But this time she hit the jackpot. Not only did she get through to a real person, it was someone she knew. The voice on the end of the phone belonged to a former colleague from her first job on a national newspaper. He was one of the poachers turned gamekeepers who’d recently joined the safer, some said saner, world of Public Relations.
        ‘Hello, Kate. How are you? Long time . . .’
        Colin Stubbs wanted to chat. He’d done well as a reporter, but his wife, Sue, had grown tired of his rackety life on the road and he’d finally given in to the war of attrition at home. But he was hungry for details about the world he’d left, asking for gossip about other reporters and telling her – and himself – over and over that leaving newspapers was the best thing he’d ever done.
        ‘That’s great. Lucky you,’ Kate said, determinedly upbeat. ‘I’m still slogging along at the Post. Look, Colin, I saw something in the Standard about a baby’s body being found in Woolwich. Any idea how long it’d been there?’
        ‘Oh, that. Hang on, I’ll pull up the details on the computer . . . Here we are. Not much to go on and a bit grim, really. A workman was clearing a demolition site and moved an old urn and underneath was this tiny skeleton. Newborn, they say. Forensics are having a look, but it says here that early indications are it’s been there a while – could be historic, even. It’s a road in student land, towards Greenwich, I think. Don’t you live round there?’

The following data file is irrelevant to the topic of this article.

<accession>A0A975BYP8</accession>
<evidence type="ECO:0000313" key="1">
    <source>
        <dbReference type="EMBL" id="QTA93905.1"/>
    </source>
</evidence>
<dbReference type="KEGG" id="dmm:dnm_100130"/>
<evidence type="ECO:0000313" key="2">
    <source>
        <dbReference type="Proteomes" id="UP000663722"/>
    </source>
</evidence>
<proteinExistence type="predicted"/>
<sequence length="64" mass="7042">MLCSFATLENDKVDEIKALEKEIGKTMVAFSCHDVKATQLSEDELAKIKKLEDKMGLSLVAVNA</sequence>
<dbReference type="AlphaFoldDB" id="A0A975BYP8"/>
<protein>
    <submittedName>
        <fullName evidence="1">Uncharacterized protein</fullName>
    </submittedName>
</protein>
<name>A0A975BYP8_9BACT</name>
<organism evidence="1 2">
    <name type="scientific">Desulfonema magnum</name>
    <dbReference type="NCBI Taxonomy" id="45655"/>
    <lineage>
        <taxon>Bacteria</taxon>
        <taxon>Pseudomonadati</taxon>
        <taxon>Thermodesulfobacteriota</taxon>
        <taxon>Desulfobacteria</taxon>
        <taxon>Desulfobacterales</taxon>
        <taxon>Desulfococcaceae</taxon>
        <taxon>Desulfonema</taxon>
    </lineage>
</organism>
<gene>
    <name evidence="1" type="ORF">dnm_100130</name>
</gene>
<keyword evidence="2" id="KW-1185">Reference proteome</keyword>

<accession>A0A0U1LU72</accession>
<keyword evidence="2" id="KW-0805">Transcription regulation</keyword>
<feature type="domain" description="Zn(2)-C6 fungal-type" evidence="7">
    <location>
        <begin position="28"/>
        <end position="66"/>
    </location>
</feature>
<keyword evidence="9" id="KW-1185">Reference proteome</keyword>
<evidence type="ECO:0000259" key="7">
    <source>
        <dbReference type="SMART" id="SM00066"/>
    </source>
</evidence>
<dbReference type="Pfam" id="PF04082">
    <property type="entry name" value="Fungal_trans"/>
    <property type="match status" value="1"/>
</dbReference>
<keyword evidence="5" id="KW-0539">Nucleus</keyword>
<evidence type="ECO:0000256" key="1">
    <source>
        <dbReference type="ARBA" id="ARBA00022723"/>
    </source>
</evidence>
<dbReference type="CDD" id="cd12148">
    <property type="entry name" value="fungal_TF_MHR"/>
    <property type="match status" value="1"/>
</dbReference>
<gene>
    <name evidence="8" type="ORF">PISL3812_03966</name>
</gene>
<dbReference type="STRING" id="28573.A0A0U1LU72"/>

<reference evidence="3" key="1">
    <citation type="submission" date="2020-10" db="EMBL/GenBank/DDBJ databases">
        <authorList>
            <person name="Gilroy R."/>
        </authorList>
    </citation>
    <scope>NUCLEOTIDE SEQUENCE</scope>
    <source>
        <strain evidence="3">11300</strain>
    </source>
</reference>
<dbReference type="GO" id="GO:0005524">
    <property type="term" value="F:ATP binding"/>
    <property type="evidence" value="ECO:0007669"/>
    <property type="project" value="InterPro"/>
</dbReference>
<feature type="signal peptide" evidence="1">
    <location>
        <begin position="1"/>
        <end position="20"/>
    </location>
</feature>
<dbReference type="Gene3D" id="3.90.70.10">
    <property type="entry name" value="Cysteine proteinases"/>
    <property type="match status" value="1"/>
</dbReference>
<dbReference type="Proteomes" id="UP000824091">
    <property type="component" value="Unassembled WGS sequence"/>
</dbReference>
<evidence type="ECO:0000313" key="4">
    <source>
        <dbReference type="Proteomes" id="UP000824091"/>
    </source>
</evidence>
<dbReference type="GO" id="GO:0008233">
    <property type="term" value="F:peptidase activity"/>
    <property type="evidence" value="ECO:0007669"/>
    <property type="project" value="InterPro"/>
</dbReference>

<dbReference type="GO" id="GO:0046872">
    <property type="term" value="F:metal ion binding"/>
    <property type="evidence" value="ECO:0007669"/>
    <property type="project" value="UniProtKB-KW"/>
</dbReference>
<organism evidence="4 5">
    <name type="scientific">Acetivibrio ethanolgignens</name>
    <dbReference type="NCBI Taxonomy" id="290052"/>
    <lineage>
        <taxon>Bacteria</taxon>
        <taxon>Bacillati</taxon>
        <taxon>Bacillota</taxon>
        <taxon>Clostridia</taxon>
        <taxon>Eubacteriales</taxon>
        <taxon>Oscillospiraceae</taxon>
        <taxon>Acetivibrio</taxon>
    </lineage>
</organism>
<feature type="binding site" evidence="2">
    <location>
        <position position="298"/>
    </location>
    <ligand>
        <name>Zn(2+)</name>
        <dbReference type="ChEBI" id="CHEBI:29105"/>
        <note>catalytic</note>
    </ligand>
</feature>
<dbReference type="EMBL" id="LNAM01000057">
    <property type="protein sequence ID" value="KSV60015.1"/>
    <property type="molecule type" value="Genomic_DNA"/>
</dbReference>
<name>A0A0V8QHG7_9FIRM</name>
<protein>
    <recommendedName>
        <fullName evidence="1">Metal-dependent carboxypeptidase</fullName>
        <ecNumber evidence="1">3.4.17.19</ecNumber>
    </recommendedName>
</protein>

‘North of the river and a bit further east, actually. Hackney. And still waiting for the gentrification train to stop. What else have you got? Any leads on identification?’
        ‘No, newborns are tricky when it comes to DNA, says here. Especially if they’ve been underground for years. And the area is a warren of rented flats and bedsits. Tenants changing every five minutes, so the copper in charge isn’t optimistic about it. And we’ve all got our hands full with the Olympics stuff . . .’
        ‘Yeah, of course,’ Kate said. ‘The security must be a nightmare – I hear you’re having to bus in officers from other forces to cope. And this baby story sounds like a needle-in-a-haystack job. Look, thanks, Colin. It’s been good to catch up. Give my love to Sue. And will you give me a call if anything else comes up on this?’
        She smiled as she put down the phone. Kate Waters loved a needle-in-a-haystack job. The glint of something in the dark. Something to absorb her totally. Something to sink her teeth into. Something to get her out of the office.
        She put on her coat and started the long walk to the lift. She didn’t get far.
        ‘Kate, are you off somewhere?’ Terry shouted. ‘Before you go, you couldn’t untangle this stuff about the Norwegian royals, could you? It’s making my eyes bleed.’

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The Child

Fiona Barton